July 3, 2018

Using industry-specific safety tips is smart business

Like the Colorado landscape that features jagged mountain peaks, red-rock mesas and endless prairie, the state’s industries are diverse and impressive in their own ways. From construction to coffee, healthcare to manufacturing, tech to mining, Colorado’s businesses do it all – while facing uniquely challenging workplace hazards.            

Understanding these industries is essential for insurers to provide the right kind of workers’ comp coverage to Colorado businesses. It’s also key to giving effective safety counsel. Like selecting a contractor for a home improvement project, you want someone who knows the best practices and the likely pitfalls of your specific job.

“Most construction companies do their best to keep their workers safe, but it’s not easy,” said Xavier Gonzalez, safety consultant and a construction specialist. “Because I’ve witnessed many of the challenges they face, I can provide realistic, useful recommendations that will help them protect their employees and achieve regulatory compliance.”

Pinnacol safety consultants are first and foremost safety pros. They are skilled at tapping a deep knowledge of safety methods and applying them to the trades they support. Oftentimes, these trades aren’t as black and white as you would expect.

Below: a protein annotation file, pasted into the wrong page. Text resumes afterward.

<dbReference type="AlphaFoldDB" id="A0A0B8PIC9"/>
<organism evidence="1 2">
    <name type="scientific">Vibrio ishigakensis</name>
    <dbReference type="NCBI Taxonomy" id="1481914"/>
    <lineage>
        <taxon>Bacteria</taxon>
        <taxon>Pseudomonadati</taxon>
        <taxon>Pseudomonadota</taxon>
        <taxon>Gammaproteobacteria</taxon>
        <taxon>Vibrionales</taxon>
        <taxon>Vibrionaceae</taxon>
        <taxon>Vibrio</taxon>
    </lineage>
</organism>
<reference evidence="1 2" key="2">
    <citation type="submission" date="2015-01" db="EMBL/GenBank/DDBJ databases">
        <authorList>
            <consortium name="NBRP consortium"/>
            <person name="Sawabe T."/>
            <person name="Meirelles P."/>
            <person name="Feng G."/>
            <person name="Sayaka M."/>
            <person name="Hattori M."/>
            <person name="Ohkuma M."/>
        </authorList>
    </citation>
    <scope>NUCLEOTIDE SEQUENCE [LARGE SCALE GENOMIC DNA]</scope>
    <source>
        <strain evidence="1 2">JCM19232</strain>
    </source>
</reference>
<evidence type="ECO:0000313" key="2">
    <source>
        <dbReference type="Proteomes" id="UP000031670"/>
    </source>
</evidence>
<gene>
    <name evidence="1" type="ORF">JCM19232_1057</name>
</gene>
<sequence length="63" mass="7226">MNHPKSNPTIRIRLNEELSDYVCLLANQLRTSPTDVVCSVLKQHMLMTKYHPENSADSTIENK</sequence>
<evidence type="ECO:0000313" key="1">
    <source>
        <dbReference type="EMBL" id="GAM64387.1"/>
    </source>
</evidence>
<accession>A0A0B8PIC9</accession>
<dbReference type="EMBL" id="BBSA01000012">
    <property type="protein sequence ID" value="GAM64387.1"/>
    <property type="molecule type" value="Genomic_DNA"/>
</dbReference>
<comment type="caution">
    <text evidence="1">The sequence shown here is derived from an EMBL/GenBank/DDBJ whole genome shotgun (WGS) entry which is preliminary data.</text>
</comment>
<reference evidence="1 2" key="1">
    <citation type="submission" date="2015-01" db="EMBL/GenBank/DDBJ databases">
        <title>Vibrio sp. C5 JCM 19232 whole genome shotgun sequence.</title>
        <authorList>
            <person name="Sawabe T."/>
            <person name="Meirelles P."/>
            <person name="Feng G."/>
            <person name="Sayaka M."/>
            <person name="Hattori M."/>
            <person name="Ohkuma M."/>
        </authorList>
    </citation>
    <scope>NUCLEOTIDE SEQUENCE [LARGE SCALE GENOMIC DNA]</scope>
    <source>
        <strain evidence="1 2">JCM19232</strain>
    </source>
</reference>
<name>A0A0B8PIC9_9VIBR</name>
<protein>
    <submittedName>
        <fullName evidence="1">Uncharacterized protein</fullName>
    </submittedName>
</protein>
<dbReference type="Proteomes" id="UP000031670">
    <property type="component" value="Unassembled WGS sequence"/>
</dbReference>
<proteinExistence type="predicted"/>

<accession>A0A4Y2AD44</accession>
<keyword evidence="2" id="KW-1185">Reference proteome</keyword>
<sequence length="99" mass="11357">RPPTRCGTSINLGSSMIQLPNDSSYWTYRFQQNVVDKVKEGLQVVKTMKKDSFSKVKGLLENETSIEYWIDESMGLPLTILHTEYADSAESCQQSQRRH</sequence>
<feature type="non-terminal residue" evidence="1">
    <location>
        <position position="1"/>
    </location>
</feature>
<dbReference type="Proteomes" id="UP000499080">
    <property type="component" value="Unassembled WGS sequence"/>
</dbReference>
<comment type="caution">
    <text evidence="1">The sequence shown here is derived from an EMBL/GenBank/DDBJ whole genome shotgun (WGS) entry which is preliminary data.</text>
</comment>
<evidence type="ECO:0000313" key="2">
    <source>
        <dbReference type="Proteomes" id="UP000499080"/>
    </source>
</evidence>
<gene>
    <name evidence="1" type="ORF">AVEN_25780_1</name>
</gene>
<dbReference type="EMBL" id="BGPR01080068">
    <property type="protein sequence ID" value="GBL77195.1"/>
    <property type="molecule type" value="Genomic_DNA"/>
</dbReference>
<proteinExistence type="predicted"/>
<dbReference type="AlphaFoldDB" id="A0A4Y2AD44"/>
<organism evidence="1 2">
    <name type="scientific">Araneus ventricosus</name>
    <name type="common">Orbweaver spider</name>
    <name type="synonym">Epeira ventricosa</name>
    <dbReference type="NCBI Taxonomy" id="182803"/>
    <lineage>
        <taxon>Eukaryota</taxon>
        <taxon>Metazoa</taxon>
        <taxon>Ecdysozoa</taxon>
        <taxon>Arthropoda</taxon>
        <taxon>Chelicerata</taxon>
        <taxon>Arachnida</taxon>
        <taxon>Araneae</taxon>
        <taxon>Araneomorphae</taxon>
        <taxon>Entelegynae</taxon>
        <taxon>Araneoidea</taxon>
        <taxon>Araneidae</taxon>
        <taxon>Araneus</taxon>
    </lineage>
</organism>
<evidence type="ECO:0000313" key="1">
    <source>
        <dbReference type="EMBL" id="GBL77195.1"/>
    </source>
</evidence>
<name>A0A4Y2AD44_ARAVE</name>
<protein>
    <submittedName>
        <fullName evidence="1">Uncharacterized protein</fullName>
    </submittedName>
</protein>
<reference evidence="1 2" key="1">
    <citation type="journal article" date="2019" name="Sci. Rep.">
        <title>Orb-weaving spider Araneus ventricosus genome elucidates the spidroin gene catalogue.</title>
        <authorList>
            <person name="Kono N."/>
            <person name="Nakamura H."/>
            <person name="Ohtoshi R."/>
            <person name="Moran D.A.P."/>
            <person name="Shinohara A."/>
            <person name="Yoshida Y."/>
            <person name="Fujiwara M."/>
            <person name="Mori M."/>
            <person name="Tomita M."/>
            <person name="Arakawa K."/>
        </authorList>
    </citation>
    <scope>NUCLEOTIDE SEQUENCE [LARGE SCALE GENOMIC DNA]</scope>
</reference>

“Supporting healthcare employers means working not only with hospitals, clinics, and nursing homes, but with professionals who provide behavioral and healthcare services to clients in their homes,” said Gloria Martinez, safety consultant and a healthcare specialist. “These fast-paced and mobile work environments present new hazards not present in traditional settings, and we have to account for all of them.”

Safety professionals’ expertise affects more than workplace safety. Because they spend every day with employers in the industry, other Pinnacol employees benefit from the team’s insights. For example, underwriters frequently call safety consultants to gain a better understanding of an employer’s industry when it’s policy renewal time. This produces better, more accurate coverage for the employer.

Colorado companies are bold and ambitious, and they’ll continue to face new and unique hazards. Having a partner that understands their work and challenges will help them stay safe as they grow.

Bonus: Here are a few industry-specific safety tips for Colorado employers:

Construction: OSHA’s Focus Four Hazards account for most deaths in the construction trades. One way to prevent them is with regular safety training, which could take the form of a short meeting every morning to address specific hazards you anticipate on the jobsite.

Healthcare: While most health care pros are hyper aware of preventing contact with bloodborne pathogens, they sometimes neglect to protect themselves against the most frequent causes of injury: slip/fall injuries and strains. Conducting a Job Hazard Analysis of employee tasks helps identify and mitigate these risks.

Public Sector (Schools): From moving furniture to snow removal, working in a school can be strenuous. After making an offer to a job candidate, your designated medical provider can conduct a physical ability test to ensure the applicant is up to the task, which could go a long way to preventing injuries down the road.